As Steven Coyle stood staring down at his friend’s coffin, he realised his own life had to change.
Although he had dreamed of riding and working with horses since childhood, his life had been taken over by addiction. He started with cannabis aged about 13, but progressed on to harder drugs. A serious head injury he suffered in an assault exacerbated the problem until, he told H&H, by the time he was in his 30s, he was taking drugs in an attempt just to feel normal.
“I realised I needed help after my friend was murdered,” he said. “I went to his funeral, and was staring at his coffin for ages, and I thought ‘That’s enough, I can’t take this any more’; I was fading away.
“I called my social worker and said ‘Please take me away from all this’. It was the scariest thing I’ve ever done because all I knew was how to get high. But it was the best decision I’ve ever made.”
Steven, now 42, left his native Newcastle to spend a year in rehab in Sheffield.
“It was the hardest thing I’ve ever had to do; I thought I was going to die,” he said. “I spent four or five months coming off all of it, sweating it out; it was a very dark time.”
Steven kept clean and was allocated supported accommodation. He was told to seek a commitment but was unsuccessful for some months; sitting in his flat trying to keep the addiction at bay. Then a friend saw an advertisement in a pet shop, for someone to poo-pick some fields, and Steven rang up. He picked poo, and did some riding, and then came to the attention of livery yard owner Alison Garner.
“She was supposed to give me a three-month trial,” said Steven, of his meeting with Alison during the first lockdown last spring. “But I’ve ended up staying.”
Steven has since progressed from having barely ridden to exercising the competition horses kept at the yard. He mucks out, lunges, rides — and credits the horses for saving his life.
“I still can’t believe what’s happened in my life,” he said. “My childhood dream was to work with horses but I never thought I’d have the opportunity.
“They give me meaning in life, a sense of purpose. I’ve got self-worth now, confidence; if I didn’t have the horses, I don’t know where I’d be.”
Steven said that of 39 people in his rehab group, only he and one other are still clean.
“Most of them have died because of addiction,” he said. “Every day, I still have triggers; they’ll never leave me, but being with the horses helps me deal with them.
“If I’m in my flat and something triggers me, and I start thinking about alcohol or drugs, if I even spend half an hour with the horses, it’s gone. If I hadn’t found horses, I think I’d be dead now. They saved me.”
Alison told H&H the story of how far Steven has come is an incredible one.
“Since I’ve known him, about eight of his friends have died, and without the horses, that could have been him; that’s the top and bottom of it,” she said.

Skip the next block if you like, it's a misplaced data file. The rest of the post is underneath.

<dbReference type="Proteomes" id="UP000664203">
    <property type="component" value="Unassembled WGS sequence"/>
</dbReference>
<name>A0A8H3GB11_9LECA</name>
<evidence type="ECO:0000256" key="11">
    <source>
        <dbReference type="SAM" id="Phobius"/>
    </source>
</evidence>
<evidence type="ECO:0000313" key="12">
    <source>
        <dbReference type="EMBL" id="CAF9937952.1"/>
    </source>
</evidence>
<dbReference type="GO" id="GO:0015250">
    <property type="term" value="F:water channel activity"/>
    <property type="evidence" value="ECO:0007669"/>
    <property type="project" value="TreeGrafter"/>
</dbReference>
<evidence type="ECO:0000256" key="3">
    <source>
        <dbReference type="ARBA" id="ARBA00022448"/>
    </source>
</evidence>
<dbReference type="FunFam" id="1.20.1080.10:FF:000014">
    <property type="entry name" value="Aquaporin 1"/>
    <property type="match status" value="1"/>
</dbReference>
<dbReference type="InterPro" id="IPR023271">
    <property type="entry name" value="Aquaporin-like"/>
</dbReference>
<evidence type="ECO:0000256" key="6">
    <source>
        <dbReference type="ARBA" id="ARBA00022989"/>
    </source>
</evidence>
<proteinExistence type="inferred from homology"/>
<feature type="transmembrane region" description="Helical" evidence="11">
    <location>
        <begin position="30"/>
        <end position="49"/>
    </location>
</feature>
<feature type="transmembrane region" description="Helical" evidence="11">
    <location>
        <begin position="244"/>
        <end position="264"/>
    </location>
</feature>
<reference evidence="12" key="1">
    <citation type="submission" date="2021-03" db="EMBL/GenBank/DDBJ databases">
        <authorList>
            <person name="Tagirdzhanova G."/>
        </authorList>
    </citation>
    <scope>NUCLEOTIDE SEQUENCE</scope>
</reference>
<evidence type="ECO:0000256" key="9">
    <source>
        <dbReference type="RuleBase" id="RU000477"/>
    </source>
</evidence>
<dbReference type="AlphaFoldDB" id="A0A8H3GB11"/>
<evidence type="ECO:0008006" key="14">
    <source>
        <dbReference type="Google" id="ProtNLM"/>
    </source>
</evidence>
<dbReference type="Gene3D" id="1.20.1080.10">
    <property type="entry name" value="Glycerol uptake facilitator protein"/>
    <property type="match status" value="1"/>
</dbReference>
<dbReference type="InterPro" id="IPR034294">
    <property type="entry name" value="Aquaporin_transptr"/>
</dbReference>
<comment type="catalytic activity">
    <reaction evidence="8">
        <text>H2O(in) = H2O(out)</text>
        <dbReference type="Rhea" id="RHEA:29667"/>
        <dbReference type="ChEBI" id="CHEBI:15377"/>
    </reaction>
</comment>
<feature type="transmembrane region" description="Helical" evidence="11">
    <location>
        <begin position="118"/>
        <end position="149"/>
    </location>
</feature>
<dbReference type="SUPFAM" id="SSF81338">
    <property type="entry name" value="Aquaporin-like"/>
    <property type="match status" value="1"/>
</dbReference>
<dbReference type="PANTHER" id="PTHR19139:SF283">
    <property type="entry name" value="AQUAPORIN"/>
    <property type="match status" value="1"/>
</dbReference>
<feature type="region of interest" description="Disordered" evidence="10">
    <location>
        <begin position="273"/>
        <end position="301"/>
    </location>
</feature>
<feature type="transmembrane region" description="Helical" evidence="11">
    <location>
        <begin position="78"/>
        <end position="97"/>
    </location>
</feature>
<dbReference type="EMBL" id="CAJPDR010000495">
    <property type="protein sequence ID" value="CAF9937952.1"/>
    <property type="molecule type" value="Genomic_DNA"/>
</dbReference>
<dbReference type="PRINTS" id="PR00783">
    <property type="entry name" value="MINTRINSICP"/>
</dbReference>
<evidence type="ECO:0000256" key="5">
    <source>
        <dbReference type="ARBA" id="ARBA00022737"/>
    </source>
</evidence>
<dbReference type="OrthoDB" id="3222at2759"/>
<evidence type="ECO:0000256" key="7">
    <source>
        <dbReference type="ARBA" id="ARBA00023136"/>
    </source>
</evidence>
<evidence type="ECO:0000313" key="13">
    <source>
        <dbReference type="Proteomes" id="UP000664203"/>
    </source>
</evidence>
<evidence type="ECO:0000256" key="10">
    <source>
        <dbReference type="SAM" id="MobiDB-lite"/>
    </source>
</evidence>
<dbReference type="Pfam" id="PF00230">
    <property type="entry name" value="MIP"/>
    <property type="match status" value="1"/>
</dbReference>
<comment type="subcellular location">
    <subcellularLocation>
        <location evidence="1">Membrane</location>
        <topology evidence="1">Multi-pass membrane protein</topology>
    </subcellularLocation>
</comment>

“It’s so important for people to realise how hard it is; I thought once you were done with rehab, you were fixed but it’s a daily battle, and the horses give Steven something to live for.”
Alison said she has watched Steven’s anxiety and anger decrease, as his natural riding ability has allowed him to make huge progress in the saddle, while he also loves all aspects of yard work.
They have encountered obstacles as she has tried to secure him an apprenticeship, which would have implications for his accommodation and benefits, but Alison is trying to secure some sponsorship to allow Steven to compete, and said she already has some people interested.
“I’m a horse addict and an adrenaline addict; the buzz horses give is far better than anything else he’ll get and I’m trying to fuel that,” she said.
“There are so many people like him, who if they found something they loved doing, could change. I don’t come from a horsey background myself but someone gave me a chance, a long time ago, and I wouldn’t be doing what I am now if they hadn’t.”
Alison said she is very proud of Steven, and feels he should have more recognition for his achievements, although he is the subject of a feature-length documentary, The Cowboy From Newcastle, which is in production.
“People say I’m doing something fantastic but if you had the chance to do this for someone, why wouldn’t you?” she said. “I feel privileged to be part of Steven’s journey. To be able to help him like this means the world.”
Steven hopes to enter competitions this year, but also wants to continue to improve himself.
“I want to be the best I can be, and I need horses to do that,” he said. “I always think I’m not reaching my full potential but every day, I’m trying to get better.”
Steven paid tribute to Alison and her livery clients, adding: “They haven’t judged me; they take me for who I am. It’s amazing people care like that, I didn’t know they did, and I’m so grateful to Alison.
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“My addiction affected my whole family, but my mam’s proud of me now, and me and my dad are like father and son again, it’s absolutely brilliant.”
Steven hopes his story may inspire others battling with addiction.
“It’s so sad so many people lose their lives to addiction,” he said. “There’s help there but you have to be the one to ask for it; the first step is admitting the problem and asking for help. Life doesn’t have to be like that, and end badly.
“When I go in a field of horses, if I’m angry or anxious, they won’t come near me. Then, when I relax, they’re there, head-butting or cuddling me; I absolutely love it.
“Horses are helping me stay clean, and sober. They’re saving my life.”
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